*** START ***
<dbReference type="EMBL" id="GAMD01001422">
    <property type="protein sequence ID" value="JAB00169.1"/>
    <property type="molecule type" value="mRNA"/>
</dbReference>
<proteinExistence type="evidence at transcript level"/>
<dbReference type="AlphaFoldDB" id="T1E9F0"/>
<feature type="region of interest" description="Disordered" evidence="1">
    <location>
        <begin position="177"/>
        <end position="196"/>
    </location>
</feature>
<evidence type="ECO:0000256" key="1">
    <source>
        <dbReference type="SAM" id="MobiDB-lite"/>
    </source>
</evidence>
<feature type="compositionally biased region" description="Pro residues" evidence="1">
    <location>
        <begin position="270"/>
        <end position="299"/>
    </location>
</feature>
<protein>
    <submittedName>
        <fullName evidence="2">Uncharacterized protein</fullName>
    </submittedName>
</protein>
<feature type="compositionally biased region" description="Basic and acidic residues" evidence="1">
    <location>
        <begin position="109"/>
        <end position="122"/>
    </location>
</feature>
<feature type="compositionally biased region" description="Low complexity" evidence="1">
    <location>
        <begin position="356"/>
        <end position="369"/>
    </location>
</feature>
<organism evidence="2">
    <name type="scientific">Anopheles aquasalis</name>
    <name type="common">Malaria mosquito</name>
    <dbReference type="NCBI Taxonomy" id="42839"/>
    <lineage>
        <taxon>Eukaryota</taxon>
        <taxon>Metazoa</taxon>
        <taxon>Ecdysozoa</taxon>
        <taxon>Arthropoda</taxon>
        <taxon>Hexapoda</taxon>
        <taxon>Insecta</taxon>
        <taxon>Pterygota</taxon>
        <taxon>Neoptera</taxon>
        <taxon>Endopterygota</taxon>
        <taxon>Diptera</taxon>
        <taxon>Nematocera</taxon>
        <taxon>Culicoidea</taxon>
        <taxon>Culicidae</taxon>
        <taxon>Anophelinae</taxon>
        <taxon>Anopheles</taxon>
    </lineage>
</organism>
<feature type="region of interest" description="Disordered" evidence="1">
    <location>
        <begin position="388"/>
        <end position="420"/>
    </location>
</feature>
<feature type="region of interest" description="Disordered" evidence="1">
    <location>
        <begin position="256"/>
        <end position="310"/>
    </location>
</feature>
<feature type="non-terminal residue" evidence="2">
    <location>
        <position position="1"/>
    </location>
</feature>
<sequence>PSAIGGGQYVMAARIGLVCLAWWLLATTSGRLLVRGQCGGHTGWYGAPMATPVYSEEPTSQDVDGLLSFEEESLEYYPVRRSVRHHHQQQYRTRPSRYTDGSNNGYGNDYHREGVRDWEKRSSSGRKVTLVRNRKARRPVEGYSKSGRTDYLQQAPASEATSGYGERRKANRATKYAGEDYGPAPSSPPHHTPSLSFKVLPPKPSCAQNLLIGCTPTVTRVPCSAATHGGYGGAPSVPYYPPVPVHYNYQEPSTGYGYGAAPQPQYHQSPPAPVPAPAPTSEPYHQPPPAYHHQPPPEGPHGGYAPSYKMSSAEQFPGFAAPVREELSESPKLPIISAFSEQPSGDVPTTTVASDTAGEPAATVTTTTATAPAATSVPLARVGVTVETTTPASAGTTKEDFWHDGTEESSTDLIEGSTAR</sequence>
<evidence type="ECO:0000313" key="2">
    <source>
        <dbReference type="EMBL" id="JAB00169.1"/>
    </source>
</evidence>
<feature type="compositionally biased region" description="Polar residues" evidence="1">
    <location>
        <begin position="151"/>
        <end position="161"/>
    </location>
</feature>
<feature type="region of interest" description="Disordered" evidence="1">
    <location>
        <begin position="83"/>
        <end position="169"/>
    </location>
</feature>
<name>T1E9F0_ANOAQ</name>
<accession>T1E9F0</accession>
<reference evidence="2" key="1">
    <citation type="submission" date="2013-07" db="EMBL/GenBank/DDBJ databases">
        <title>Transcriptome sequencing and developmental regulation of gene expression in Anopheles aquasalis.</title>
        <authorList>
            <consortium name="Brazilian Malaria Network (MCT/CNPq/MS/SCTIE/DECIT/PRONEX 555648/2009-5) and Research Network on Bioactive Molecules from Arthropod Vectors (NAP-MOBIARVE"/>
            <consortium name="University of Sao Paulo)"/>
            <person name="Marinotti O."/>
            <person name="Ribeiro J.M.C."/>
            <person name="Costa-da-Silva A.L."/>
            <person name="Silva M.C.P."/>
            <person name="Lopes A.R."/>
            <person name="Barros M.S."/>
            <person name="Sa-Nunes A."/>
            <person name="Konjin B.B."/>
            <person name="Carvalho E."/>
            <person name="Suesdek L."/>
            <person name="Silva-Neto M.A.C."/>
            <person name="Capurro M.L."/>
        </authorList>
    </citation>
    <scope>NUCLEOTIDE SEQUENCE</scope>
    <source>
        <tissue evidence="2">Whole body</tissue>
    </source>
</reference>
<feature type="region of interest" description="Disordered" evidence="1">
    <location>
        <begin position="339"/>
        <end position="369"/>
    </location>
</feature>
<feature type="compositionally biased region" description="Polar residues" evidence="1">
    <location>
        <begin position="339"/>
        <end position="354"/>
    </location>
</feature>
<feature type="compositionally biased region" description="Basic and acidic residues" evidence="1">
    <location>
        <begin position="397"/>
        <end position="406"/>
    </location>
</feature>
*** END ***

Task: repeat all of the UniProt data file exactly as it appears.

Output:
<dbReference type="EMBL" id="GAMD01001422">
    <property type="protein sequence ID" value="JAB00169.1"/>
    <property type="molecule type" value="mRNA"/>
</dbReference>
<proteinExistence type="evidence at transcript level"/>
<dbReference type="AlphaFoldDB" id="T1E9F0"/>
<feature type="region of interest" description="Disordered" evidence="1">
    <location>
        <begin position="177"/>
        <end position="196"/>
    </location>
</feature>
<evidence type="ECO:0000256" key="1">
    <source>
        <dbReference type="SAM" id="MobiDB-lite"/>
    </source>
</evidence>
<feature type="compositionally biased region" description="Pro residues" evidence="1">
    <location>
        <begin position="270"/>
        <end position="299"/>
    </location>
</feature>
<protein>
    <submittedName>
        <fullName evidence="2">Uncharacterized protein</fullName>
    </submittedName>
</protein>
<feature type="compositionally biased region" description="Basic and acidic residues" evidence="1">
    <location>
        <begin position="109"/>
        <end position="122"/>
    </location>
</feature>
<feature type="compositionally biased region" description="Low complexity" evidence="1">
    <location>
        <begin position="356"/>
        <end position="369"/>
    </location>
</feature>
<organism evidence="2">
    <name type="scientific">Anopheles aquasalis</name>
    <name type="common">Malaria mosquito</name>
    <dbReference type="NCBI Taxonomy" id="42839"/>
    <lineage>
        <taxon>Eukaryota</taxon>
        <taxon>Metazoa</taxon>
        <taxon>Ecdysozoa</taxon>
        <taxon>Arthropoda</taxon>
        <taxon>Hexapoda</taxon>
        <taxon>Insecta</taxon>
        <taxon>Pterygota</taxon>
        <taxon>Neoptera</taxon>
        <taxon>Endopterygota</taxon>
        <taxon>Diptera</taxon>
        <taxon>Nematocera</taxon>
        <taxon>Culicoidea</taxon>
        <taxon>Culicidae</taxon>
        <taxon>Anophelinae</taxon>
        <taxon>Anopheles</taxon>
    </lineage>
</organism>
<feature type="region of interest" description="Disordered" evidence="1">
    <location>
        <begin position="388"/>
        <end position="420"/>
    </location>
</feature>
<feature type="region of interest" description="Disordered" evidence="1">
    <location>
        <begin position="256"/>
        <end position="310"/>
    </location>
</feature>
<feature type="non-terminal residue" evidence="2">
    <location>
        <position position="1"/>
    </location>
</feature>
<sequence>PSAIGGGQYVMAARIGLVCLAWWLLATTSGRLLVRGQCGGHTGWYGAPMATPVYSEEPTSQDVDGLLSFEEESLEYYPVRRSVRHHHQQQYRTRPSRYTDGSNNGYGNDYHREGVRDWEKRSSSGRKVTLVRNRKARRPVEGYSKSGRTDYLQQAPASEATSGYGERRKANRATKYAGEDYGPAPSSPPHHTPSLSFKVLPPKPSCAQNLLIGCTPTVTRVPCSAATHGGYGGAPSVPYYPPVPVHYNYQEPSTGYGYGAAPQPQYHQSPPAPVPAPAPTSEPYHQPPPAYHHQPPPEGPHGGYAPSYKMSSAEQFPGFAAPVREELSESPKLPIISAFSEQPSGDVPTTTVASDTAGEPAATVTTTTATAPAATSVPLARVGVTVETTTPASAGTTKEDFWHDGTEESSTDLIEGSTAR</sequence>
<evidence type="ECO:0000313" key="2">
    <source>
        <dbReference type="EMBL" id="JAB00169.1"/>
    </source>
</evidence>
<feature type="compositionally biased region" description="Polar residues" evidence="1">
    <location>
        <begin position="151"/>
        <end position="161"/>
    </location>
</feature>
<feature type="region of interest" description="Disordered" evidence="1">
    <location>
        <begin position="83"/>
        <end position="169"/>
    </location>
</feature>
<name>T1E9F0_ANOAQ</name>
<accession>T1E9F0</accession>
<reference evidence="2" key="1">
    <citation type="submission" date="2013-07" db="EMBL/GenBank/DDBJ databases">
        <title>Transcriptome sequencing and developmental regulation of gene expression in Anopheles aquasalis.</title>
        <authorList>
            <consortium name="Brazilian Malaria Network (MCT/CNPq/MS/SCTIE/DECIT/PRONEX 555648/2009-5) and Research Network on Bioactive Molecules from Arthropod Vectors (NAP-MOBIARVE"/>
            <consortium name="University of Sao Paulo)"/>
            <person name="Marinotti O."/>
            <person name="Ribeiro J.M.C."/>
            <person name="Costa-da-Silva A.L."/>
            <person name="Silva M.C.P."/>
            <person name="Lopes A.R."/>
            <person name="Barros M.S."/>
            <person name="Sa-Nunes A."/>
            <person name="Konjin B.B."/>
            <person name="Carvalho E."/>
            <person name="Suesdek L."/>
            <person name="Silva-Neto M.A.C."/>
            <person name="Capurro M.L."/>
        </authorList>
    </citation>
    <scope>NUCLEOTIDE SEQUENCE</scope>
    <source>
        <tissue evidence="2">Whole body</tissue>
    </source>
</reference>
<feature type="region of interest" description="Disordered" evidence="1">
    <location>
        <begin position="339"/>
        <end position="369"/>
    </location>
</feature>
<feature type="compositionally biased region" description="Polar residues" evidence="1">
    <location>
        <begin position="339"/>
        <end position="354"/>
    </location>
</feature>
<feature type="compositionally biased region" description="Basic and acidic residues" evidence="1">
    <location>
        <begin position="397"/>
        <end position="406"/>
    </location>
</feature>